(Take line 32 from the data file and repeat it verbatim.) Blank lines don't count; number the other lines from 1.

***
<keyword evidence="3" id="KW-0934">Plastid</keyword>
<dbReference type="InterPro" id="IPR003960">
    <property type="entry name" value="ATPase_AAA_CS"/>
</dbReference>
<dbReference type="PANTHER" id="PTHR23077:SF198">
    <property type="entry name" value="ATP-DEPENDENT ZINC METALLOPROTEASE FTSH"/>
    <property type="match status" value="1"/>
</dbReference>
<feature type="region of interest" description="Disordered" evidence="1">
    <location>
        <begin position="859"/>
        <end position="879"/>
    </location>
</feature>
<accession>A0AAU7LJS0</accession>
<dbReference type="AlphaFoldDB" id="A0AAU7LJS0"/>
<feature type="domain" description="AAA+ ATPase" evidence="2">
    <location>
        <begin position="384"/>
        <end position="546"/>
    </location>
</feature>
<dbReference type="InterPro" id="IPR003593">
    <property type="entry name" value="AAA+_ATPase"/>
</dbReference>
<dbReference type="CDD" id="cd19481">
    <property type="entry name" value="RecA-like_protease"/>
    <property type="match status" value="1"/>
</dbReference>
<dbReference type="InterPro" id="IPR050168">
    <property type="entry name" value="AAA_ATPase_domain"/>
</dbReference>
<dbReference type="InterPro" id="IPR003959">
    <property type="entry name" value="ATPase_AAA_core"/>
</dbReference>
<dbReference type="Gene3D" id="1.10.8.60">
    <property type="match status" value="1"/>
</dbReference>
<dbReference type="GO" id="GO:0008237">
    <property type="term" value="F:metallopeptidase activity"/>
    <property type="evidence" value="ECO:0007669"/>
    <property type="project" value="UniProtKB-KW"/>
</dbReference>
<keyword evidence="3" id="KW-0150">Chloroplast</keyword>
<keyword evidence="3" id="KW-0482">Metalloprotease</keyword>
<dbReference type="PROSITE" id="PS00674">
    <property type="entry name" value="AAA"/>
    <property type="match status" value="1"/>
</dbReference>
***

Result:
</dbReference>